Photo: Alan Hood

Words of Peace for a War-torn Island

A word from the editor.

When Word Alive writer Doug Lockhart visited Bougainville this past fall with photographer Alan Hood, he gained a clearer understanding of the decade-long Bougainville Conflict. He also learned how the turmoil affected the islands’ residents and the current progress of Bible translation there. 

To visit translators working in the Sibe (SEE-bay) region, Doug and Alan had to pass by the former site of a giant copper and gold mine (pictured above). It figured prominently in the conflict on Bougainville, which is now an autonomous region of Papua New Guinea.

“It was eerie to see enormous burned-out buildings, as well as mangled electrical towers and charred vehicles littering the landscape,” says Doug. “But even more disturbing was the reminder that 20,000 people died during the war.” 

In the Sibe village Doug and Alan visited, translators Mark Sipaala and Samson Sukina told of how they survived those dark days by hiding from independence fighters in the dense rainforest. Most of Sipaala’s work on New Testament translation was lost at that time, and both men nearly died. 

“It was eerie to see enormous burned-out buildings, as well as mangled electrical towers and charred vehicles littering the landscape.”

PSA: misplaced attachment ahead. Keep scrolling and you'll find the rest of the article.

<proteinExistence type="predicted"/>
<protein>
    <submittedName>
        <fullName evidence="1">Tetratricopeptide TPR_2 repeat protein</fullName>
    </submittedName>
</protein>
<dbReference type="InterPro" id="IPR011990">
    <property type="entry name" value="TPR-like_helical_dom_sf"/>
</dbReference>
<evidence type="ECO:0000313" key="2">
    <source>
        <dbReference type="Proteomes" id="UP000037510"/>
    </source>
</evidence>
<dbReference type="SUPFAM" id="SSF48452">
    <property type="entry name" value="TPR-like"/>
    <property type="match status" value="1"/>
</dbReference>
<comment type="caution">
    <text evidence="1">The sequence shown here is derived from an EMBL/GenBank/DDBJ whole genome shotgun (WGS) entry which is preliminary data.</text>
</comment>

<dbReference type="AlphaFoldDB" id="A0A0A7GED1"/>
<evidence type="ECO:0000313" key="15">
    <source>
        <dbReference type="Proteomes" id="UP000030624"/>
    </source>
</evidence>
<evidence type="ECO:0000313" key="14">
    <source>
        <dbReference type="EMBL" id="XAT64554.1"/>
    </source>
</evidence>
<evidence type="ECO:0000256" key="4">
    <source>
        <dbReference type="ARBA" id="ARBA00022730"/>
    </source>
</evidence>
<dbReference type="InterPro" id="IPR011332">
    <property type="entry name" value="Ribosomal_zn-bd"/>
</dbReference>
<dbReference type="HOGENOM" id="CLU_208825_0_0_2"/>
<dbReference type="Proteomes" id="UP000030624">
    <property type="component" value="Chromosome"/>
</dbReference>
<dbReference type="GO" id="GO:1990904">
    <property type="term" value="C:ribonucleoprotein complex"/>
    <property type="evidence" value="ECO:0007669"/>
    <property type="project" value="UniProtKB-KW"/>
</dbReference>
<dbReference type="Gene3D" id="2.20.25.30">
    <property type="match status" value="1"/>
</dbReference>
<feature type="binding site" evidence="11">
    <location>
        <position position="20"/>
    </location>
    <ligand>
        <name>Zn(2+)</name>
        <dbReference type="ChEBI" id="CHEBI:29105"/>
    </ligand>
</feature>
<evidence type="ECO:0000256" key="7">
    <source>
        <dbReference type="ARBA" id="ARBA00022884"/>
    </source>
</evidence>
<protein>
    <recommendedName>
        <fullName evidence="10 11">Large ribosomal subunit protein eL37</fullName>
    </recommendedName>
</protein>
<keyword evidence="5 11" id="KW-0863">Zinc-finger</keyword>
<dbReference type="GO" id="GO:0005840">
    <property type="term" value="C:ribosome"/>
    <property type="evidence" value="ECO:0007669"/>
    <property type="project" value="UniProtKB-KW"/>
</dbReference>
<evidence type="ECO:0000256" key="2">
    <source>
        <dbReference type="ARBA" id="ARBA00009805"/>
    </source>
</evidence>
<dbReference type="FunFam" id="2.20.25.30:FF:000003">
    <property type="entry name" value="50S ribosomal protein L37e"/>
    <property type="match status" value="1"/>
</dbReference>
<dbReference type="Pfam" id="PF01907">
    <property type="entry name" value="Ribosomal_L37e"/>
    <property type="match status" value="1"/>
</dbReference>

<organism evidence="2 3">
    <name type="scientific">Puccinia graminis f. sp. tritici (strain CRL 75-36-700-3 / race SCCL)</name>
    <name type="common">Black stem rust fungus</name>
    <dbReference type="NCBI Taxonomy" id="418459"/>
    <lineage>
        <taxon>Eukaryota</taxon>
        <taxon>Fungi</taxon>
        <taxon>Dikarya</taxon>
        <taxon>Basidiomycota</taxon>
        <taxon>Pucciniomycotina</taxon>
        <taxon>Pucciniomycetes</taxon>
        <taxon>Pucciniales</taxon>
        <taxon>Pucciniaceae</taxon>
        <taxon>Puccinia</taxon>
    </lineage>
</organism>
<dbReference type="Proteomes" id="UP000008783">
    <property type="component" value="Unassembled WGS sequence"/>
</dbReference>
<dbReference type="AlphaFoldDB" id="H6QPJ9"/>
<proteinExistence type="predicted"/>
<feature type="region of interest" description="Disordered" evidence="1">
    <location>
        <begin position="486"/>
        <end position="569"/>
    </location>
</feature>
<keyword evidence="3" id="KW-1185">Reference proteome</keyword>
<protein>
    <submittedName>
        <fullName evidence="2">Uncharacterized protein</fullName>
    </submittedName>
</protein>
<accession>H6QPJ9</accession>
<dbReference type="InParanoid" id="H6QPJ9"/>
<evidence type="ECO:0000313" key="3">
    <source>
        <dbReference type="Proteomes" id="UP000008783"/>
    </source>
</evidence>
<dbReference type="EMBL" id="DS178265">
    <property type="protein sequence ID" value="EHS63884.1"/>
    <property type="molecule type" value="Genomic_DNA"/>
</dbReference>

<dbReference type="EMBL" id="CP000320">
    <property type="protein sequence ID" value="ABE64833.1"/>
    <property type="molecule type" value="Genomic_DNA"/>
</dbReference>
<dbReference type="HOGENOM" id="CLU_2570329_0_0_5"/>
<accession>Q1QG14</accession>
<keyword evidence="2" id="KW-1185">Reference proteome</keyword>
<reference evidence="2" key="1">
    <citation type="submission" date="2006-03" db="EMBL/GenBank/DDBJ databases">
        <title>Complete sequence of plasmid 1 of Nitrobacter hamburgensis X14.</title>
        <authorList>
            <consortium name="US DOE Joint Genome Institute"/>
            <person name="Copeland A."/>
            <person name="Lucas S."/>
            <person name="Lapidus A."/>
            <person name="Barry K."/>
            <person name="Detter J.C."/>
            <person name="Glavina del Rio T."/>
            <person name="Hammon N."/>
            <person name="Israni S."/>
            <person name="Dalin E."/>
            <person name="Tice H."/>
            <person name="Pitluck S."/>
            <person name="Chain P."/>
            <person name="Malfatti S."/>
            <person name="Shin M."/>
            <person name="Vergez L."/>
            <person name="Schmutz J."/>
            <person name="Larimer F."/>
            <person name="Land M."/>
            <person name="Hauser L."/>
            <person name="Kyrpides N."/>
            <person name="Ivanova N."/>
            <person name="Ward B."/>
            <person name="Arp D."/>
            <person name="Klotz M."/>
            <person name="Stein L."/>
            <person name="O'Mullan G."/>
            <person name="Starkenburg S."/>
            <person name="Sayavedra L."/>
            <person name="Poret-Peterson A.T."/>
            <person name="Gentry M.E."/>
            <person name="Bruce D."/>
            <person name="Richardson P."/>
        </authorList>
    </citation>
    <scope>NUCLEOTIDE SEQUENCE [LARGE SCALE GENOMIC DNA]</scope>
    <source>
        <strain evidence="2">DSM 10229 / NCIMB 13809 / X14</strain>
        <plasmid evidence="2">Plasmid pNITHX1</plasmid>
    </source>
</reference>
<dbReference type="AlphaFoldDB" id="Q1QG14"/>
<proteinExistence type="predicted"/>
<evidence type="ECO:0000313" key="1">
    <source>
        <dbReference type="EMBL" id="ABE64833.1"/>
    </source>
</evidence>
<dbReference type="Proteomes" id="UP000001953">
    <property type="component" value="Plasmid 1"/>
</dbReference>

Doug Lockhart

Although the war ended about 16 years ago, progress in Bible translation has been slow. Many of the “first wave” of expat linguists and translators who helped launch translation projects have since retired or returned home. So the focus has shifted to training Bougainvilleans themselves to carry on. 

“It’s a grand vision,” reports Doug, “but one fraught with challenges.” 

One thing is clear—Bougainville needs the prayers and financial assistance of Canadians to help local translators provide mother-tongue Scriptures for people speaking nearly 40 languages and dialects. That is why Wycliffe Canada is helping to sponsor the Bible translation project there as one of its Focus Regions around the world. 

Jesus warned us that in this world we will have trouble, but He also promised that in Him, we could have peace because He has overcome the world (John 16:33).

For those in Bougainville, who have known the ravages of war firsthand, this truth from God and so many others, needs to come in Scriptures that clearly speak to their hearts. 

May it be so—and soon.


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